Since Rangasami’s work, writers such as Alex de Waal have developed the notion of famine as a process, and examined the coping strategies that those suffering from famine employ at different stages. Only one writer – David Keen – has directly examined the strategies of the beneficiaries of famine: its perpetrators and its bystanders. In his study of famine in Sudan, Keen asks: ‘What use is famine, what functions does it assure, in what strategies is it integrated?’.

Such questions reinstate mass starvations as a political process, involving relationships of power between people and between groups (not just between people and commodities, as in entitlements theory). Social relations are inevitably power relations. However, power is not centralised and possessed, but dispersed. Power relations are produced on a day-to-day basis through the small-scale actions and interactions of individual people.

To study mass starvations in this way is to examine how they come about, what small actions or inactions make them happen, and who exactly the beneficiaries and the victims are. It requires close investigation rather than grand general theory. It means addressing minutiae or details. The historian of the Nazi genocides, Raul Hilberg, adopts precisely this approach: ‘In all my work I have never begun by asking the big questions, because I was always afraid that I would come up with small answers … I look at the process … as a series of minute steps’.

Attributing responsibility

If it is accepted that mass starvation is the result of a series of small acts, at least some of them deliberate and some carried out with the intention of producing precisely this outcome, then it is possible to begin to explore the question of responsibility. Alex de Waal has used the phrase ‘famine crimes’, and has suggested that a possible solution would be ‘anti-famine contracts’ between rulers and people. If such a political contract is in place, ‘famine is a political scandal. Famine is deterred’.

Such political contracts may seem more likely in democratic political regimes than in authoritarian ones. However, it is important to avoid concluding that democracy prevents famine, since this risks reinstating a grand theory of famine. It is also important to avoid framing anti-famine contracts as simply measures against governments that fail to respond quickly enough to an emerging crisis: to say this would be to return to the language of failure, breakdown and disaster.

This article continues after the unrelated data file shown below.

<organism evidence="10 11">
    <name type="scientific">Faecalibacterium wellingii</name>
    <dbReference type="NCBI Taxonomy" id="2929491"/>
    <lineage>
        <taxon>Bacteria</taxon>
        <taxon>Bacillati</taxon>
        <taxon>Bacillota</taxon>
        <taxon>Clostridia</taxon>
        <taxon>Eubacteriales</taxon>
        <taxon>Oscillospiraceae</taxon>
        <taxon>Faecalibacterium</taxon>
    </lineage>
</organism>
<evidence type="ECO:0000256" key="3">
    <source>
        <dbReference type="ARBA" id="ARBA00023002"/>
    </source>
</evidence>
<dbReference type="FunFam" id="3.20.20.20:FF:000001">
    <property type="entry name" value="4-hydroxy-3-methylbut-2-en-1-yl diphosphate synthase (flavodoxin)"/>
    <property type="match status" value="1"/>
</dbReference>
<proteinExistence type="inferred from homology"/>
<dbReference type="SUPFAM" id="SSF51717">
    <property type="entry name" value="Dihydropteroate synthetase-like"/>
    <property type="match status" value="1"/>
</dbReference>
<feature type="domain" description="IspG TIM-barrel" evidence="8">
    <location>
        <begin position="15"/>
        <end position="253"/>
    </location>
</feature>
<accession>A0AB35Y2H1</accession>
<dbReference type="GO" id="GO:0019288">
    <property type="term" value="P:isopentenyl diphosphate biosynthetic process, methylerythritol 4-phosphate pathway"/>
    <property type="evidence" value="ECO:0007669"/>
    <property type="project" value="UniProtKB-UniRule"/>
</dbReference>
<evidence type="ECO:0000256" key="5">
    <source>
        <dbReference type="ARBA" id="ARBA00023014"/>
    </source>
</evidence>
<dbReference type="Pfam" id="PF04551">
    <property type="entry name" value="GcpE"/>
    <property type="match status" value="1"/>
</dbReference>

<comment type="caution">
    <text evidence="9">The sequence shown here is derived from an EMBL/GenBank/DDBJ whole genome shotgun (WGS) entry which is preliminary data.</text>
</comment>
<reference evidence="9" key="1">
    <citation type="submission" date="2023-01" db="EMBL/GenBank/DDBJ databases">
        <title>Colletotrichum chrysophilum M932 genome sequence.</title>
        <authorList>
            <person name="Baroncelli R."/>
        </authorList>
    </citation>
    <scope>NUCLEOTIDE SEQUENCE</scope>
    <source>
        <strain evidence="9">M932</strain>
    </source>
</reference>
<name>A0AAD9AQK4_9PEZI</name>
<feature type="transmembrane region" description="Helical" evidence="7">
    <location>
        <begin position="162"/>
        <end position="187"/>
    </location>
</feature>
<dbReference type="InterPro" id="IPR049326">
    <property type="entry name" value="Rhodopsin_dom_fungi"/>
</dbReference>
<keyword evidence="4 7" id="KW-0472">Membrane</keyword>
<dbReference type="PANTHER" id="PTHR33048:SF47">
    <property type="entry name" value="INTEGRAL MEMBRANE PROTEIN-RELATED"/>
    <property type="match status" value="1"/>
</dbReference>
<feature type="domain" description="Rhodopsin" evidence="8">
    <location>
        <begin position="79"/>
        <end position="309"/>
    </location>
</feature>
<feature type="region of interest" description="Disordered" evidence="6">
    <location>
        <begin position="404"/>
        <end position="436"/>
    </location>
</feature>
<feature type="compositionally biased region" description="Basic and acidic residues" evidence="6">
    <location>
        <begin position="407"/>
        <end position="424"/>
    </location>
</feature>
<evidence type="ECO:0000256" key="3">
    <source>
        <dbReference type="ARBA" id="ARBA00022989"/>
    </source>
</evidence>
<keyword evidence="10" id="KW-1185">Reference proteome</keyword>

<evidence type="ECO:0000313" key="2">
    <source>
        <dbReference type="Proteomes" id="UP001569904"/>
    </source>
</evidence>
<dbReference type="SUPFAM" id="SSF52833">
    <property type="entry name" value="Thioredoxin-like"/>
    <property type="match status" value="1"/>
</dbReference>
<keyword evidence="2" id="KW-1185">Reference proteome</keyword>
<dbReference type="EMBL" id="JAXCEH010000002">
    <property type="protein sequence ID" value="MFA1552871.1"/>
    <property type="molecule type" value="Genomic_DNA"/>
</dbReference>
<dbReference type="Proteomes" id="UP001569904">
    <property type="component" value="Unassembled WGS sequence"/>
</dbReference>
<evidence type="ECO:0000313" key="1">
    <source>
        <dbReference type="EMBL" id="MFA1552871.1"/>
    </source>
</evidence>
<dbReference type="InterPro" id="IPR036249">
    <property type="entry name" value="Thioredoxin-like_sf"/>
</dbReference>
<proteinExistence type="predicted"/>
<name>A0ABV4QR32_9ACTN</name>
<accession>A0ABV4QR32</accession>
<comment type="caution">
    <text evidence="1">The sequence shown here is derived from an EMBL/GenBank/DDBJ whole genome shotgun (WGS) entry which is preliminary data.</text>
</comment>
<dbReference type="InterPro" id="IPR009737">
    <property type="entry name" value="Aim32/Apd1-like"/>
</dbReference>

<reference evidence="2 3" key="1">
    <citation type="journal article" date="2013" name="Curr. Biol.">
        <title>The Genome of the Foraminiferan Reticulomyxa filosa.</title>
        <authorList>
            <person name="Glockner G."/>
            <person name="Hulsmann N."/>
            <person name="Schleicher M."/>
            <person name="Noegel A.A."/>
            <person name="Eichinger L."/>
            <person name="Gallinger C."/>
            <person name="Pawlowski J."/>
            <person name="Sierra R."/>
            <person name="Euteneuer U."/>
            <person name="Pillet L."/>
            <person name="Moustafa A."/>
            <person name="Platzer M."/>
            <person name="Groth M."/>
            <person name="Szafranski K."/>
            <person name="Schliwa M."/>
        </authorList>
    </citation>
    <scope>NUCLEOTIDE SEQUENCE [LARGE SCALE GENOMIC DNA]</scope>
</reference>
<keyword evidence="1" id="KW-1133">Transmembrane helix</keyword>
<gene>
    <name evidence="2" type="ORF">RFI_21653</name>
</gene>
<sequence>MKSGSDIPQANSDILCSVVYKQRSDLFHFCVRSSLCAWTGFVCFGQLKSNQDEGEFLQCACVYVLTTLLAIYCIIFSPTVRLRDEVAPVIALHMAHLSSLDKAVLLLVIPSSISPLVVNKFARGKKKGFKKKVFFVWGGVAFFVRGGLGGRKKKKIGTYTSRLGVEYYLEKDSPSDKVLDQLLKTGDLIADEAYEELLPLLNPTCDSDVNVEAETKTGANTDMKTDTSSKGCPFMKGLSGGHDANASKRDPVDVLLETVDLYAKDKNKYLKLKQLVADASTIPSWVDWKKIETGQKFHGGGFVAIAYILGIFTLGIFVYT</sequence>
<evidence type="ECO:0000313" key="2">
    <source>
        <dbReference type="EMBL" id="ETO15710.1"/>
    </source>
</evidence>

Once mass starvations are considered crimes, parallels can be made with other crimes like genocide or war crimes. This changes the vocabulary. When genocide is discussed, it is not so much a question of causes and solutions, but one of responsibility, criminal liability, perpetrators, bystanders, victims and survivors. Using the language of genocide, appropriate questions become: who committed the famine?; how, and why?; who were the victims?; who was involved?. If mass starvation is a crime, the appropriate language should be used. Crimes do not happen, they are committed. Crime is not ‘ended’: criminals are deterred, detained and prosecuted.

No one has yet been prosecuted for committing mass starvation, but there are prospects that this may happen with the establishment of the International Criminal Court (ICC). The Rome Statute that forms the basis of the ICC explicitly includes mass starvation under three headings. It is a war crime if it is used as a weapon of war; a crime against humanity, if it is the deliberate extermination of a civilian population by the deprivation of food; and a genocide, if it is carried out with the intention of destroying in whole or in part a national, ethnic, racial or religious group.

Article 8 of the Statute defines as a war crime ‘Intentionally using starvation of civilians as a method of warfare by depriving them of objects indispensable to their survival, including wilfully impeding relief supplies as provided for under the Geneva Conventions’. At present, this applies only when starvation takes place in international conflict. Article 7 defines ‘extermination’ as a crime against humanity ‘when committed as part of a widespread or systematic attack directed against any civilian population’ where ‘“extermination” includes the intentional infliction of conditions of life, inter alia the deprivation of access to food and medicine, calculated to bring about the destruction of part of a population’. Genocide is defined in Article 6, and includes ‘deliberately inflicting on the group conditions of life calculated to bring about its physical destruction in whole or in part’. The term ‘conditions of life’ is further defined as including ‘deliberate deprivation of resources indispensable for survival, such as food or medical services, or systematic expulsion from homes’.